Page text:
As the second series of Borgen finally returned to top form (Saturday 20 January, Episodes 5 & 6), two UK political commentators have asked whether there is a gap in the market for a pro politics UK TV drama. In other words: Could a British Borgen be successful?
The question was raised by Alastair Campbell and Tim Montgomerie on Twitter last week. Montgomerie also queried why recent fictional representation of British politics was limited to satires like The thick of it. (see the exchange below)
@campbellclaret I've long thought that. The Thick Of it is part of the problem, not the solution.
— Tim Montgomerie ن (@montie) January 20, 2013
Two questions then, with one that follows from the other: Does the success of Borgen mean that we want to watch a political drama set in Westminster? And can we bear to watch fictional representations of British politics without having something to laugh at.
To get to an answer we need to look at how BBC4 viewers came to be watching Danish language political drama on a Saturday night prime time slot. It’s a journey whose origins lie firmly in Euro crime dramas, specifically in Scandi crime. The journey includes:
Wallander. In his various TV guises (Rolf Lassgård, Krister Henriksson, and even the English language version with Kenneth Branagh), the Swedish crime dramas set the bar for all Scandi dramas that followed.
Spiral. Intertwined with screenings of the Wallander series, the hard-boiled French series extended the viewing slot into Euro crime. Tough crime drama that also took us into the complex world of the French legal system
The Killing. This is the master link in the progression towards Borgen. Series one made the perfect cutover from Scandi crime to Scandi drama by including long scenes with the victims parents. And it located a Danish politician, Troels Hartmann, at the centre of the plot, a critical step for the success of Borgen.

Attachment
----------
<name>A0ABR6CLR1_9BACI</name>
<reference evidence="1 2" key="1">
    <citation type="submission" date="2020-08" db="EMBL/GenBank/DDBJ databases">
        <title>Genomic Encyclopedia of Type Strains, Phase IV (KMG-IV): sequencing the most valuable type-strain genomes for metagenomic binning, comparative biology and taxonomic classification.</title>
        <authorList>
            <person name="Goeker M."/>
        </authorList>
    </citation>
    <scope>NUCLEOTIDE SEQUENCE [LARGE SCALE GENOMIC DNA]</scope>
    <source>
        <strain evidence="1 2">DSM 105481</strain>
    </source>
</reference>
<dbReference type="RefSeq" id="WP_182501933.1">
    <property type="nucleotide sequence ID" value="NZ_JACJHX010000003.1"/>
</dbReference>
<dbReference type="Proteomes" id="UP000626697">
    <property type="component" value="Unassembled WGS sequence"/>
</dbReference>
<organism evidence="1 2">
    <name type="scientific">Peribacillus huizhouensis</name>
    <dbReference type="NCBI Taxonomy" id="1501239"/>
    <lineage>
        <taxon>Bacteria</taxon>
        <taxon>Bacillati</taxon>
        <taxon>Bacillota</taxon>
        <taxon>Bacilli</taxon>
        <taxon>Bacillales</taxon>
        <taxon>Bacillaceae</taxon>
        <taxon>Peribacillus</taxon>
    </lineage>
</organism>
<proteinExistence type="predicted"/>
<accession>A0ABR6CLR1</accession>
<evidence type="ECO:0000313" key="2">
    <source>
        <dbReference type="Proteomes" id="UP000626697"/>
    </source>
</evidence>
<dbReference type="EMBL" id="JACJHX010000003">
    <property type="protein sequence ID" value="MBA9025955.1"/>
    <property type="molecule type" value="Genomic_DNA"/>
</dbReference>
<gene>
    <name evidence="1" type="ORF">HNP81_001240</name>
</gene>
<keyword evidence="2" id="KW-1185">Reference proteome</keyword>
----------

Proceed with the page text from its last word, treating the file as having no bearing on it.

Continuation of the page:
Sebastian Bergman. A return to Scandi crime, touching base with the time slots origins.
The Bridge. Double Scandi everything in this brilliant Danish/Swedish crime drama.
Borgen is an incremental step along this road from Scandi crime. It’s a Scandi drama that happens to be about politics, an outlier that we accept because of what has come before it in that slot. We are not watching Borgen because of its political setting, but in spite of it.
The proof was in the first four episodes of the second series, when Borgen seemed to lose its way. The focus was on the Prime Minister, Birgitte Nyborg, and her apparent mission to politically execute all of her existing allies. She lost her way, and somehow, by dwelling on the politics, so did Borgen. Fortunately, this was put right last week, particularly in episode 6, with a powerful focus on troubled spin doctor Kasper Juul and his relationship with reporter Katrine Fønsmark.
So, returning to the original question: Could a British Borgen, a political drama set in Westminster, work? I don’t think so, for the following reasons:
1. Borgen is an outlier, but one that we accept, because it’s a progression from Scandi crime. We recognise the mileu, and many of the actors are familiar to us from appearances in other Scandi crime series. We like it despite the politics, not because of them.
2. Subtitling is hugely important to the allure of programs like this. Take it away, then imagine Borgen’s Prime Minister in a Westminster setting for a moment. It’s less appealing, and it’s scarily like watching BBC or Sky News.
3. The setting lends a distance to the drama. We know so little about the Danish political system, and the myriad minor parties. This helps us to be comfortable watching a drama with politics at it’s core. Perhaps the only chance a UK political drama would have, is to base it in the political world of the European Union, a place so remote from the average viewer that we would be willing to accept anything that happens.
4. British politics is too raw, polarised, and self-interested to work as a Borgen-like drama. Which party would you choose as the party of power? A loaded question that would dictate the story lines and polarise the audience. Maybe we could focus on a coalition instead? But that’s loaded too. And what about focusing on the leader of a minor party? Plenty of scope there for a drama about compromising one’s principles. But hardly something that a Saturday night audience are ready to tune into.